Roundup Lawsuit 2019
Lawsuits filed against Monsanto claim that the famous weed killer Roundup might cause cancer, including the very lethal non-Hodgkin’s lymphoma. The agrochemical corporation allegedly downplayed the risks and failed to warn the public about the toxic effects of their product. If you are a gardener, farmer, agricultural laborer or any other type of professional who has been diagnosed with cancer after being exposed to glyphosate, you may be eligible to receive a monetary compensation.
Last updated: April 29, 2019
What is Roundup?
Roundup is the most widely-used grass and weed killer worldwide, earning Monsanto $4.8 billion in revenue every year. Its main ingredient, glyphosate, kills the weeds by destroying some enzymes that are essential to the plants’ growth. Since at least 250 million pounds of this herbicide are sprayed yearly on crops, parks, gardens, lawns and driveways, several types of genetically modified (GMO) plants have been engineered to resist its killing power. Monsanto itself engineered these GMOs to be able to sell their seeds to farmers at a very steep price. The combined effect of the weed-killing effects of Roundup and GMOs intrinsic robustness produces superior crops with high yields.
Why is glyphosate dangerous?
Over the last few years, several studies showed that exposure to Roundup’s main ingredient glyphosate could increase the risk of cancer, especially a lethal type of leukemia known as non-Hodgkin’s lymphoma. The weed killer has been associated with several other types of lymphoma and leukemias though, and it is even more dangerous since the manufacturer always downplayed its risks. Professional workers who are constantly exposed to this substance, such as gardeners, farmers or even just park employees and landscapers, never knew they had to protect themselves from breathing it while doing jobs.
Glyphosate is rapidly biodegradable, but its residues can reach alarming levels in food and water since it keeps accumulating in human and animal tissues and can contaminate water. In 2016, The Alliance for Natural Health USA found high concentrations of this chemical compound in common food products such as eggs, coffee creamer and breakfast cereals. Newer commercial formulations of Roundup often contain adjuvants which further increase glyphosate’s carcinogenicity and toxicity, and have never been taken into account by international regulatory agencies.
Was Monsanto willfully deceiving the public?
According to court documents acquired by a court in San Francisco, Monsanto was fully aware that glyphosate was inherently dangerous, and willfully decided to downplay its risks to inflate its profits. The agricultural giant allegedly paid some ghostwriters to modify the safety reports published by the Environmental Protection Agency (EPA), and remove the parts that showed the weed killer’s toxicity.
Monsanto also actively tried to stop California’s Office of Environmental Health Hazard Assessment (OEHHA) from adding glyphosate toe the state’s list of known carcinogens. The governmental agency simply tried to protect the public from this serios threat, but the multinational answered by suing it.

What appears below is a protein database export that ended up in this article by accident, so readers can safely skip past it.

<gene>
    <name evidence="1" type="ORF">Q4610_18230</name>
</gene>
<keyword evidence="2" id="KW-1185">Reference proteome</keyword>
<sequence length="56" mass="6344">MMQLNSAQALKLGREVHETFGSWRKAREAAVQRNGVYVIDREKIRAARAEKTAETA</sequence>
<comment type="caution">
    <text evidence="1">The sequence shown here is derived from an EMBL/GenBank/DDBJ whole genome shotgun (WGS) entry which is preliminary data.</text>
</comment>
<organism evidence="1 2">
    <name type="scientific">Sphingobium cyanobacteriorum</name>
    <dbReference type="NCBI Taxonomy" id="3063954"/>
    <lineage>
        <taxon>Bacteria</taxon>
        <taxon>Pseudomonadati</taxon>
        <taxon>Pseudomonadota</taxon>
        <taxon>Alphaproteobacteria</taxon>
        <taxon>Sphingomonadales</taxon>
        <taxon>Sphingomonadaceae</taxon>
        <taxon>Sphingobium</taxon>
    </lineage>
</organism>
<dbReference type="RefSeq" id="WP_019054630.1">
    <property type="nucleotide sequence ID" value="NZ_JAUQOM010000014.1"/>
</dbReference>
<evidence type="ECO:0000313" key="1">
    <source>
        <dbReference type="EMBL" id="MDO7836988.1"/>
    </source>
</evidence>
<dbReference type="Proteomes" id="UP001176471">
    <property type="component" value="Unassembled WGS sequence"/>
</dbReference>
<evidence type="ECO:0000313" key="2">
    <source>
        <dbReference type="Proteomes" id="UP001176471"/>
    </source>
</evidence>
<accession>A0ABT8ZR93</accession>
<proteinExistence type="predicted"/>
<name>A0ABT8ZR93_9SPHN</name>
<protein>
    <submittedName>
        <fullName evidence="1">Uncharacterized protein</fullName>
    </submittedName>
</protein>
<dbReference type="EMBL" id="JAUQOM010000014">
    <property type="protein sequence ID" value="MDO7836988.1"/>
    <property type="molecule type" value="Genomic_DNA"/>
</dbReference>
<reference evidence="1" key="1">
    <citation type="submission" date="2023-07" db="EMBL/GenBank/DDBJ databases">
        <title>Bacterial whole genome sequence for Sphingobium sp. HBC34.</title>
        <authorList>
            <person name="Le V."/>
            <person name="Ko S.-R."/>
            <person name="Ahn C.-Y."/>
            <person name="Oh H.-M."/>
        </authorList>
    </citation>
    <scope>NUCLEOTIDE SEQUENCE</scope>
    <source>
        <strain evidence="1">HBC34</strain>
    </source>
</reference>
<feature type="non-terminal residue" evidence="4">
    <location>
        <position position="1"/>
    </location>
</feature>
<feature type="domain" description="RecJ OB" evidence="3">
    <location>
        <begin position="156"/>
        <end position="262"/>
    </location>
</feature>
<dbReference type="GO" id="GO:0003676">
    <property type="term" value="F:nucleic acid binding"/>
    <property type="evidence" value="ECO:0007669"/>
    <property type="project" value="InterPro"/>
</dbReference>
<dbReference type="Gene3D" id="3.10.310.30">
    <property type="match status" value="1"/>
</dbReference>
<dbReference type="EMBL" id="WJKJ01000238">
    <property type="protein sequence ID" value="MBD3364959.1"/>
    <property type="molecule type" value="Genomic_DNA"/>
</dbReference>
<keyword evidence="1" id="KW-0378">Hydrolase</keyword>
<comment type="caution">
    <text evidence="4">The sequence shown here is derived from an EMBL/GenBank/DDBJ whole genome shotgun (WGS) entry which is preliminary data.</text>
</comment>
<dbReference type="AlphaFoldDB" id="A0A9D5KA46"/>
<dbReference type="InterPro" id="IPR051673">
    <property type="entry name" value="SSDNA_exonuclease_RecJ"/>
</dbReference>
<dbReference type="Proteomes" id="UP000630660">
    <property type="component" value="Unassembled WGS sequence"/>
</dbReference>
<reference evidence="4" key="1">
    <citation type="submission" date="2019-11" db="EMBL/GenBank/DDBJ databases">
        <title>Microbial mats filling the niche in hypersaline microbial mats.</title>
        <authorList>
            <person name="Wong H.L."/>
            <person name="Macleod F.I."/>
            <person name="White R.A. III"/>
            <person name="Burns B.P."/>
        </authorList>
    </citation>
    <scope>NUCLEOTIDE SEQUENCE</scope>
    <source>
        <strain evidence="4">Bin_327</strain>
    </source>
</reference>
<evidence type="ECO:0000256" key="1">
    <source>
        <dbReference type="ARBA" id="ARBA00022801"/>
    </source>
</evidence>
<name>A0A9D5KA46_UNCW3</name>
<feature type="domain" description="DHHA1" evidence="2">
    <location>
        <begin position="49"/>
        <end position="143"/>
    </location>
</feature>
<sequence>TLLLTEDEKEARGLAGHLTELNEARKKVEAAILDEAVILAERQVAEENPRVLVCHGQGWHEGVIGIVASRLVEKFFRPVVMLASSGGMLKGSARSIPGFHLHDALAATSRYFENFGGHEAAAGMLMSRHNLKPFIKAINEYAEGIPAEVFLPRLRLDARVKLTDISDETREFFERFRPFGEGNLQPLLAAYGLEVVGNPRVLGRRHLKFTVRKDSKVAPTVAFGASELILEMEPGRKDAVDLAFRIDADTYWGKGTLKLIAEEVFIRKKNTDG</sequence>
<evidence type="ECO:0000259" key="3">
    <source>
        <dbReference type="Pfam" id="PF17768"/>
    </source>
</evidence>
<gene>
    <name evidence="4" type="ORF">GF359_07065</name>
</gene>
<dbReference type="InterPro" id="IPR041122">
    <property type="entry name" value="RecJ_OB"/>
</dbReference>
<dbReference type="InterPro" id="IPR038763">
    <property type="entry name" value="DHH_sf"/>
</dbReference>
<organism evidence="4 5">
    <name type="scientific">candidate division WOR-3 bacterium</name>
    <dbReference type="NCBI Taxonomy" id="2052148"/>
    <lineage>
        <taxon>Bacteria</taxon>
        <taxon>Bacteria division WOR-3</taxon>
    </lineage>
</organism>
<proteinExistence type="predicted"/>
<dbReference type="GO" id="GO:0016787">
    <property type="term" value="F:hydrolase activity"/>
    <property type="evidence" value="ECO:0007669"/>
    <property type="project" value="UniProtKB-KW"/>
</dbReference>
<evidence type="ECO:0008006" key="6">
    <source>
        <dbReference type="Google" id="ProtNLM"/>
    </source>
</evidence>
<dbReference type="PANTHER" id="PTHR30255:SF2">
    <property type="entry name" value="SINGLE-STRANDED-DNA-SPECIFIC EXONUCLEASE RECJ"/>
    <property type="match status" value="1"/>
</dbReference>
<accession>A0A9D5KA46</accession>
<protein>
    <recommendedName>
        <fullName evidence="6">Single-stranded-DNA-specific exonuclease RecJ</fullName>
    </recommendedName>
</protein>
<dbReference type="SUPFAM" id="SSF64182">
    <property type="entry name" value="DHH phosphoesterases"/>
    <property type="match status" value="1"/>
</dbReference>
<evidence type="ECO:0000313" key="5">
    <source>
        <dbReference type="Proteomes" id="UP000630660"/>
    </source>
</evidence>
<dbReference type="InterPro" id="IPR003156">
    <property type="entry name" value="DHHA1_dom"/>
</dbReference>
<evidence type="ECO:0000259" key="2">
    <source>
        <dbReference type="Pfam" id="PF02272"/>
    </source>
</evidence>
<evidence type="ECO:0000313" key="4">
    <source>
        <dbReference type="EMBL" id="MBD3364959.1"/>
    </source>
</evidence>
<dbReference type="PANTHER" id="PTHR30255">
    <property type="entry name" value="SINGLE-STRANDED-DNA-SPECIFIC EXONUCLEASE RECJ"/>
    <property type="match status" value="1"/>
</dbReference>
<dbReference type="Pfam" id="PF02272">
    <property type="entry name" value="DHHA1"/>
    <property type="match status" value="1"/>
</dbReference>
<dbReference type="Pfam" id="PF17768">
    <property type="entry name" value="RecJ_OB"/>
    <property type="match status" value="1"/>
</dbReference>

Roundup Class Action Lawsuit
The Roundup Class Action Lawsuit (Case No: BC 578 942) is older than the MDL, and was filed in April 2015 in Los Angeles County, California. The accusations against Monsanto include failure to warn about Roundup’s dangers, false advertisement, and purposely downplaying its risks to make it appear harmless to human health. The company kept claiming that the enzymes disrupted by the herbicide are not found in pets and people.
The Roundup Multidistrict Litigation MDL No. 2741
Several law firms across the United States started filing Roundup lawsuits on behalf of plaintiffs who want to hold Monsanto responsible for the harmful side effects of the controversial herbicide. Attorneys allege that thousands of people may have developed non-Hodgkin lymphoma and other types of cancer after glyphosate exposure.
On February 1, 2016, plaintiff Edward Hardeman filed a lawsuit in the U.S. District Court for the Northern District of California (Case No. 3:16-cv-00525), claiming he was diagnosed with cancer after decades of exposure to the dangerous chemical. The man used Roundup to eradicate poison oak and weed in his property in Sonoma Country. On April 13, 2016, a federal judge refused to dismiss the lawsuit, opening the doors to a storm of new litigations that quickly flooded courts all over the country.
After dozens of lawsuits have been filed in less than six months, in October 2016, the Judicial Panel on Multidistrict Litigation (JPML) consolidated them in the MDL No. 2741 — In RE: Roundup Products Liability MDL. The cases have been centralized in the Northern District of California, overseen by Honorable Judge Vince Chhabria. As of April 2019, more than 900 cases are currently pending across state and federal courts across the country.
Roundup Settlements and Verdicts
In August 2018, a court in San Francisco awarded $289 million to DeWayne Johnson, a 46-year-old school groundskeeper who was diagnosed with non-Hodgkin’s lymphoma after using Roundup for work purposes. Since the scientific documentation on glyphosate’s safety was allegedly manipulated by Monsanto, Judge Curtis Karnow had to issue an order requesting jurors to avoid using it as evidence during the trial.
More recently, on March 27, 2019, the court returned its verdict in favor of another plaintiff from California, Edwin Hardeman. The 70-year-old man has been awarded $80 million in damages after the jury ruled that Roundup caused his cancer. Hardeman’s case is particularly important since is a “bellwether trial”, used as a sample for similar lawsuits and settlements.